The memoir is a quick read, and I zoomed through it, especially when I realized that tales of her married sexual life were forthcoming. (Yes, I am that prurient.) That part of the story did not disappoint: Her marriage begins with a year of physically and emotionally painful attempts to actually have sex, a problem made worse by the fact that everyone in the small community knows about and weighs in on the saga as it occurs. Whatever the root cause of the difficulty, it is also exacerbated by the profound lack of sexual education in the community: Feldman recounts the story of her neighbor, whose husband’s haste, force, and ignorance on their wedding night caused her colon to rupture when they inadvertently had anal instead of vaginal intercourse. Feldman and her husband are similarly clueless. It’s lurid details like this, along with many others, about religious doctrine and anti-Israel rallies, about arranged marriages and purity laws, and that make this a fascinating glimpse into a notoriously insular community.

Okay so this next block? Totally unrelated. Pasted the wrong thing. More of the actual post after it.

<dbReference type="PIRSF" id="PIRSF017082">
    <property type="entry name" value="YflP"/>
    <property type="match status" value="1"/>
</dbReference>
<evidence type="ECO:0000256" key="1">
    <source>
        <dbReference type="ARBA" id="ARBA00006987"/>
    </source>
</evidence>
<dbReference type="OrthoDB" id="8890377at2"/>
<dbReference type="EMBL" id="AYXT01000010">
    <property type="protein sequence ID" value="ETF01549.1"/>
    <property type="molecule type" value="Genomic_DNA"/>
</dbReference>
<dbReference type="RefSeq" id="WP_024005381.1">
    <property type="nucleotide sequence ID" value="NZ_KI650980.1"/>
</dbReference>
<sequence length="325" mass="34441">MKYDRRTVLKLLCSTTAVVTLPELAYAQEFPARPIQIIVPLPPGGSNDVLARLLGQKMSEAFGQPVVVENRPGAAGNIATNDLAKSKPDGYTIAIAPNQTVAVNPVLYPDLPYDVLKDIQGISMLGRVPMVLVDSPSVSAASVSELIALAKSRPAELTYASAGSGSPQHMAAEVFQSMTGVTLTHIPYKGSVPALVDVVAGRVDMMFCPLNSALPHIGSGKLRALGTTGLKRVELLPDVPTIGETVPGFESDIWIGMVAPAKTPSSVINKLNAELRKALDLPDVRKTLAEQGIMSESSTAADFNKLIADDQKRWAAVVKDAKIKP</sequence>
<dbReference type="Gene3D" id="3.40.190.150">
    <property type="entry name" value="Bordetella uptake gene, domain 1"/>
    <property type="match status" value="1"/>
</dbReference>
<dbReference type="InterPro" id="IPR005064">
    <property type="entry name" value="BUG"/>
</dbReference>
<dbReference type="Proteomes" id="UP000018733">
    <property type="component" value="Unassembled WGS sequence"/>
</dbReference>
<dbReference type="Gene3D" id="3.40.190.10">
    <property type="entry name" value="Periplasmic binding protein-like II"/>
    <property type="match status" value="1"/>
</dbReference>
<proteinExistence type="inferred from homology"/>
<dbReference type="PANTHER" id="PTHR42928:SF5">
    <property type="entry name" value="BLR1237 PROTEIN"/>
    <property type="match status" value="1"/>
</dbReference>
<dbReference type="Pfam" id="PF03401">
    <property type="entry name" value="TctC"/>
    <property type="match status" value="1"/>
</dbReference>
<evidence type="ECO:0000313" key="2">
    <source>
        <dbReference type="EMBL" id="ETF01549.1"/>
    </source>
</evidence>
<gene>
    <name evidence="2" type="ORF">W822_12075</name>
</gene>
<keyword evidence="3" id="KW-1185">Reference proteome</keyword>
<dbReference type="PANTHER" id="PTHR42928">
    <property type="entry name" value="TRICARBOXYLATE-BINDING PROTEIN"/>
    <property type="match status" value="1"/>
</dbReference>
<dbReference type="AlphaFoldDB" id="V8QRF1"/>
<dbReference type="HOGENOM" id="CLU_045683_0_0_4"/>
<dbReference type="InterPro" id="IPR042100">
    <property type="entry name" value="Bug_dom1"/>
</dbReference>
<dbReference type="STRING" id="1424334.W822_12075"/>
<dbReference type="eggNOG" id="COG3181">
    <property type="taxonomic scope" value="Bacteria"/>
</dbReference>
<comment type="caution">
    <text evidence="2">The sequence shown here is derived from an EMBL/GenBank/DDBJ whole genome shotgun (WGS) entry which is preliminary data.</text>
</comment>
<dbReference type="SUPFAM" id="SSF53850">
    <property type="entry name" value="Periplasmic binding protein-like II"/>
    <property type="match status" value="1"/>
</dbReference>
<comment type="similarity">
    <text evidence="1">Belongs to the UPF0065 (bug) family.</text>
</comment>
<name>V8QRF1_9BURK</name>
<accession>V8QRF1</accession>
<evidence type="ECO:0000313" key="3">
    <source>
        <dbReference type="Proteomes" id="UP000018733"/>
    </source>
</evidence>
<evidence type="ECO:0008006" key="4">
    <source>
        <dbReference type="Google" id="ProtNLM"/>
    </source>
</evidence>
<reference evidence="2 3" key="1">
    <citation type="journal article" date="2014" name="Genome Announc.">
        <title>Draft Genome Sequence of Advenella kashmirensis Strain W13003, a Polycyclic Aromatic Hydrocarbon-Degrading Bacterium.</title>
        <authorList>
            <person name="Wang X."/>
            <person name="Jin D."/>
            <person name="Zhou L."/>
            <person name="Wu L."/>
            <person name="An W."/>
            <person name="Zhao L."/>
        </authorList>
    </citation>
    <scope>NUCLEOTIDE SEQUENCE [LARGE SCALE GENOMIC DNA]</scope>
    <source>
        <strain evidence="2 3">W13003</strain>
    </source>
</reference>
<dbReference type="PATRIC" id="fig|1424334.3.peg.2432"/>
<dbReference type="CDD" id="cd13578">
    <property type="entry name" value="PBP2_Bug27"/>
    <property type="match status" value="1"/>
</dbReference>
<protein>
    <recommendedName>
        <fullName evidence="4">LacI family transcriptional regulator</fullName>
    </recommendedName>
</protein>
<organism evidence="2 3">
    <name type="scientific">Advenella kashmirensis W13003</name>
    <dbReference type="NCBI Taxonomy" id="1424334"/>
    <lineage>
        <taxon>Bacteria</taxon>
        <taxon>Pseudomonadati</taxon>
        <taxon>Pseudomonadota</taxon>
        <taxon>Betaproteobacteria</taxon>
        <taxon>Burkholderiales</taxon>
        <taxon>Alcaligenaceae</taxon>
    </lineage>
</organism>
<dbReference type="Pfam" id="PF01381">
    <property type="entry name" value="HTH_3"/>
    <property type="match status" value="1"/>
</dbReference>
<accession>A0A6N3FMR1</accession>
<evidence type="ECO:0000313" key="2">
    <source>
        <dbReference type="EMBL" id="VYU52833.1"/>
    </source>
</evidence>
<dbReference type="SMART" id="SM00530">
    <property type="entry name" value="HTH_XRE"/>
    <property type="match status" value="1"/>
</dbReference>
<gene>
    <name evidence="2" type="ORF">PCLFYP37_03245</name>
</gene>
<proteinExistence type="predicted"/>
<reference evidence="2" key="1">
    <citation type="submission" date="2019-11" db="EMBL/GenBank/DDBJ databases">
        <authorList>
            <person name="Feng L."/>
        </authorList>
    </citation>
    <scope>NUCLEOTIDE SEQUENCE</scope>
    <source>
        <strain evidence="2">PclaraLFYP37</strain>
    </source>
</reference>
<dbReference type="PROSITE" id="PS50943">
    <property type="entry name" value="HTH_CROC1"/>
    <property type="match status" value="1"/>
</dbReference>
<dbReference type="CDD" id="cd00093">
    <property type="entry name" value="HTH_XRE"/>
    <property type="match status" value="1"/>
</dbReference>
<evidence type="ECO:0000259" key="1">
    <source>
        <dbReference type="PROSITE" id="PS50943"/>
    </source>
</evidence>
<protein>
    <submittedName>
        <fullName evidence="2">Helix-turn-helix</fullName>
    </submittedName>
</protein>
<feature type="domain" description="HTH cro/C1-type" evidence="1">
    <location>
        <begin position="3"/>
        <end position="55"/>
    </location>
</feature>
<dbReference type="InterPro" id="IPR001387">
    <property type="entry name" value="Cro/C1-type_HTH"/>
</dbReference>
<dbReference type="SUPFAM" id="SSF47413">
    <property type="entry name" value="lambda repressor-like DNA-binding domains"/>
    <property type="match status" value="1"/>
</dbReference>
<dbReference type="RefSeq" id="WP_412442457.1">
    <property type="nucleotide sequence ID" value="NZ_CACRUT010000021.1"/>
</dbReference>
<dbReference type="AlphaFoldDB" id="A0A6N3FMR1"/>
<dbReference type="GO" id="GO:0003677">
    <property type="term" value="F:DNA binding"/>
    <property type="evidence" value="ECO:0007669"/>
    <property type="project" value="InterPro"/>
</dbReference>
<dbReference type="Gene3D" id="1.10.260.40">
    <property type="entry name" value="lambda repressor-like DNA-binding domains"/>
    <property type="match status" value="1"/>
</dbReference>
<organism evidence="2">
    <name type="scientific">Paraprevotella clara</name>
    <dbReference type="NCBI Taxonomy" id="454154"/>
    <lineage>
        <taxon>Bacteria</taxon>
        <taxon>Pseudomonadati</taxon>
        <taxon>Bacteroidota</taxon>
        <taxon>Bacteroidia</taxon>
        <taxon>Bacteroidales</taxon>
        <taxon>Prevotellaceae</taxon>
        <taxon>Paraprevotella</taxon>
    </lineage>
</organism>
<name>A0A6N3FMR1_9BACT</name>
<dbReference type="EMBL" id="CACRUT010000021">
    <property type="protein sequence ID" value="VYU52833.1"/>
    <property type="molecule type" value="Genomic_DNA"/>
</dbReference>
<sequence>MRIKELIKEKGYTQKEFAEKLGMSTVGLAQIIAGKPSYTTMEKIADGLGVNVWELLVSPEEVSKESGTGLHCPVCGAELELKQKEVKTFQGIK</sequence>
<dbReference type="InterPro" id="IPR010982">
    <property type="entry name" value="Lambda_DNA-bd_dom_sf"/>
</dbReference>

As the narrative winds down with her decision to leave her husband and Hasidism, she describes the difficulties that this will entail, particularly in gaining at least joint custody of her son. But, in a bizarre omission, nothing of her preparations or the legal battle are recounted. The book ends with her and her son in a new apartment, but we have no idea how they got there.